Fiduciary employees – Can you poach?

Certain key employees with important knowledge have limits on what they can do after resigning
By Ronald Minken
|Canadian Employment Law Today|Last Updated: 11/22/2017

Resigning from a job does not completely sever an employee’s responsibilities towards her former employer. There can be remaining requirements that past employees need to respect, such as not disclosing any confidential information gained while working for that employer. Further, there is a type of employee that has even more limitations on its actions after resigning — a fiduciary employee. In the recent Ontario Superior Court of Justice decision Cosolo v. Geo. A. Kelson Limited, the court outlined the responsibilities of a departing fiduciary employee when there isn’t a written employment agreement involved.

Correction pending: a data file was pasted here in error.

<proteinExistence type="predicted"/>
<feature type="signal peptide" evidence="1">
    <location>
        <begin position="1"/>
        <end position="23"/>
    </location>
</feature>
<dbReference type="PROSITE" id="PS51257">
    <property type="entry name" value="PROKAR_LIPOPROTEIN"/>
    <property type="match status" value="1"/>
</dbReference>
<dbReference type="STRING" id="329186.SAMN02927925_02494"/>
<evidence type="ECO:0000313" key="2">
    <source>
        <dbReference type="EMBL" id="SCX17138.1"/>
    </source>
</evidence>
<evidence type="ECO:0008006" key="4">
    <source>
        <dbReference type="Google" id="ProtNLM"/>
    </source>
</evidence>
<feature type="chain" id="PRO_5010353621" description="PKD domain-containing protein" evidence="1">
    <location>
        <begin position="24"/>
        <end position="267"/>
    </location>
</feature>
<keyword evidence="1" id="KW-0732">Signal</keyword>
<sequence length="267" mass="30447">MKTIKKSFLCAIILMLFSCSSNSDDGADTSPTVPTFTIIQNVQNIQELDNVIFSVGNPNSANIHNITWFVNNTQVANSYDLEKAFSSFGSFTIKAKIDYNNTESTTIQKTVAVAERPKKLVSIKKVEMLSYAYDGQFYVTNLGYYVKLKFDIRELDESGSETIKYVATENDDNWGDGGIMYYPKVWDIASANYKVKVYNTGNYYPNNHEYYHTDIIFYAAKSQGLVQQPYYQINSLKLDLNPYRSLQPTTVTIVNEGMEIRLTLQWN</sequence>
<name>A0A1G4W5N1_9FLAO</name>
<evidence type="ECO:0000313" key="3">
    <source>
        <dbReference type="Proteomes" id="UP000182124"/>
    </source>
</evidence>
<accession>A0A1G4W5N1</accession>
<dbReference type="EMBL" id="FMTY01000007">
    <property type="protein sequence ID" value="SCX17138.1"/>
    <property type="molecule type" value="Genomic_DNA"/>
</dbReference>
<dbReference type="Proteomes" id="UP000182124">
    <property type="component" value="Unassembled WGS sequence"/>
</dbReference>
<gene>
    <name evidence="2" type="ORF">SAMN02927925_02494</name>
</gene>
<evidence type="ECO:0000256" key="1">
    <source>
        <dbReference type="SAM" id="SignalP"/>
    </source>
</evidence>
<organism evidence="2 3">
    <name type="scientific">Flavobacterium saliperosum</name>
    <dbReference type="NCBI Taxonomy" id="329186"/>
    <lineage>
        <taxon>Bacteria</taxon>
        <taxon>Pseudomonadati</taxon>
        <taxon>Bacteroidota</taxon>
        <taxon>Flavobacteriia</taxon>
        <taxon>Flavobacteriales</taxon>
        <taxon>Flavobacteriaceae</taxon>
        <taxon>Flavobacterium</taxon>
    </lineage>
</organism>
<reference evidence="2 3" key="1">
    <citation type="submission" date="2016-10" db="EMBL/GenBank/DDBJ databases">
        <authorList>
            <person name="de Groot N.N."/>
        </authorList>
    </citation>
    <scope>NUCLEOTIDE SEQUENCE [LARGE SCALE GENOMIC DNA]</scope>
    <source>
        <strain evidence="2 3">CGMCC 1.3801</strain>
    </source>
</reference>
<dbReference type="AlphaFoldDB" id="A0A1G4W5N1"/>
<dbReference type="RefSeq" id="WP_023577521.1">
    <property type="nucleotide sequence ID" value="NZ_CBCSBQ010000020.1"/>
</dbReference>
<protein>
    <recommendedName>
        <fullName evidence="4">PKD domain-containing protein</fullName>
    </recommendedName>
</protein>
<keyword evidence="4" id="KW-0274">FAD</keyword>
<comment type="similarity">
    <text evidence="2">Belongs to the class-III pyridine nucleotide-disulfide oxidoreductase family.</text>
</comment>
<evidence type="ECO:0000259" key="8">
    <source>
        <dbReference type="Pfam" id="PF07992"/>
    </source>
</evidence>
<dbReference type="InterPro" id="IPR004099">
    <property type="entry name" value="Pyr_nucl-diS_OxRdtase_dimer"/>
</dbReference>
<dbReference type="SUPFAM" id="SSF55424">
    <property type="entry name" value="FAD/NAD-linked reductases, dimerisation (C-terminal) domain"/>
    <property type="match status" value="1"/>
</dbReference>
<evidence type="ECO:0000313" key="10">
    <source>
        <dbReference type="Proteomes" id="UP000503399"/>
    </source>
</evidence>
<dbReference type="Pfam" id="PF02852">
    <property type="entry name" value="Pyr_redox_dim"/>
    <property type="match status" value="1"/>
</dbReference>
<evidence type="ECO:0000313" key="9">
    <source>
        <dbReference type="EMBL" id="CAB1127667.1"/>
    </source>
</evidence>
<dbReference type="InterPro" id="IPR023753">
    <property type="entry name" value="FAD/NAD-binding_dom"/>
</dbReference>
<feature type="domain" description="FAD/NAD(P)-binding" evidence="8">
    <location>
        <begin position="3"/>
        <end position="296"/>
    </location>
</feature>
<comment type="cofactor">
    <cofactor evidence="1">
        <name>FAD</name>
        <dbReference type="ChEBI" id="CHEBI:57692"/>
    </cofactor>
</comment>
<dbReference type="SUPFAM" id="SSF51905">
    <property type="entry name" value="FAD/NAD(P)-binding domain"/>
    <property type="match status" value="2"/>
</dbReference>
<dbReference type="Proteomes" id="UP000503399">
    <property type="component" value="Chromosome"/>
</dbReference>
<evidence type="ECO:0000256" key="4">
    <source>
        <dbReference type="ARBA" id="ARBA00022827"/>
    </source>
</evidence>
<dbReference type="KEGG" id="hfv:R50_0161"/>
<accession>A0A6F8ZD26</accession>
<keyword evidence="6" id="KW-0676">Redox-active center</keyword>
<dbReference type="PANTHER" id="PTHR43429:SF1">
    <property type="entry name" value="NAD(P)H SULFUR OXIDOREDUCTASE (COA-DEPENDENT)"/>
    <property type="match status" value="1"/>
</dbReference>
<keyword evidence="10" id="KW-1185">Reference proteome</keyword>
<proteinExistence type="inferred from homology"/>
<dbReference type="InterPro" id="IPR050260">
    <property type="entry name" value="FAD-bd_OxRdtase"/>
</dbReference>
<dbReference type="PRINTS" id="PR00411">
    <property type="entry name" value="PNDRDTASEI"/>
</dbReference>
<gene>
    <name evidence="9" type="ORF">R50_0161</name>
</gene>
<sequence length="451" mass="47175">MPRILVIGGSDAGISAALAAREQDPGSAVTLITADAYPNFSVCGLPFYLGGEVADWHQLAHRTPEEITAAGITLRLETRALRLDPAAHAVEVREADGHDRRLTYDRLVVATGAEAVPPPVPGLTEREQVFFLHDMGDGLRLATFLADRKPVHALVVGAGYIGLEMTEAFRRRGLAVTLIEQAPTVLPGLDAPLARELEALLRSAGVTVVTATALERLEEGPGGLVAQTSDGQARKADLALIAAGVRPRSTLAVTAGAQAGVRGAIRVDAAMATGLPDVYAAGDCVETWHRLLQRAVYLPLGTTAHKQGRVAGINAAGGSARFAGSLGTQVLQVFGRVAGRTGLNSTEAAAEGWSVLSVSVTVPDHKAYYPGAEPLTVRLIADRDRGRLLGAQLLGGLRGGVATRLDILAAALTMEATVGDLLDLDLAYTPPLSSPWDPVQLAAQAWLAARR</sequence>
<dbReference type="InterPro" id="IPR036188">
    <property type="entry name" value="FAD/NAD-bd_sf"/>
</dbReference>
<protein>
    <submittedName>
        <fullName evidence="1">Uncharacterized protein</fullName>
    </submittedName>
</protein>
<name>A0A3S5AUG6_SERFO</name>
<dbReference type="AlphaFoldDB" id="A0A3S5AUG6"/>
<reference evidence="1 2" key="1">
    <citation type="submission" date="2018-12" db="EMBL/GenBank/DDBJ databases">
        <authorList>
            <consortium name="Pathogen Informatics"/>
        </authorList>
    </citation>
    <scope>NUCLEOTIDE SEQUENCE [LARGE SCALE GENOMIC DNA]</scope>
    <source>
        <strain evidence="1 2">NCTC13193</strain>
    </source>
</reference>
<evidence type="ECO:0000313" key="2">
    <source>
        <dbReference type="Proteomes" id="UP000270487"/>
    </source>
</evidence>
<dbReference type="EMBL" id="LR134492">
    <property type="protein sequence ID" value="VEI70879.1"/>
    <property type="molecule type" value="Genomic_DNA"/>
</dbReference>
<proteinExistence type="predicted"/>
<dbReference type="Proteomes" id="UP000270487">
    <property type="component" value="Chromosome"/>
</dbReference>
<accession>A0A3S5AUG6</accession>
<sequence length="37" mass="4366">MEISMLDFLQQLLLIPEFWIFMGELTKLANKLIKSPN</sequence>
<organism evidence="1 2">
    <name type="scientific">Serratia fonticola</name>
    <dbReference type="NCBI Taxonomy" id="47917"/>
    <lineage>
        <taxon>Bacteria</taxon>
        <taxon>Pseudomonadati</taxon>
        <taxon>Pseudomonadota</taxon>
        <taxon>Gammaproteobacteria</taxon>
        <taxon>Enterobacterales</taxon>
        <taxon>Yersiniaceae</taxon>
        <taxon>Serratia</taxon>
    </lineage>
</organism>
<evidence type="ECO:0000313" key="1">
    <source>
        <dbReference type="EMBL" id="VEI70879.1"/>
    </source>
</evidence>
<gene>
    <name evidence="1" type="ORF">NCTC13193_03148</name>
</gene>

Louie Cosolo worked for the engineering firm Geo. A. Kelson Limited for approximately 10 years. After several promotions, he attained the position of Vice President, Supply Chain & Procurement in 2014 — making him one of the five senior executives of Kelson. On Oct. 30, 2015, Cosolo resigned from his employment with Kelson in order to become the CEO of ENGIE, another engineering firm. There was no written employment agreement between Cosolo and Kelson.

During his employment, Cosolo acquired and sold 43,000 Class E common shares of Kelson for $891,820, for which he was to receive 10 payments of $89,182, plus interest on the outstanding balance. He received the first payment while he was still working for Kelson abut after he resigned, the payments stopped.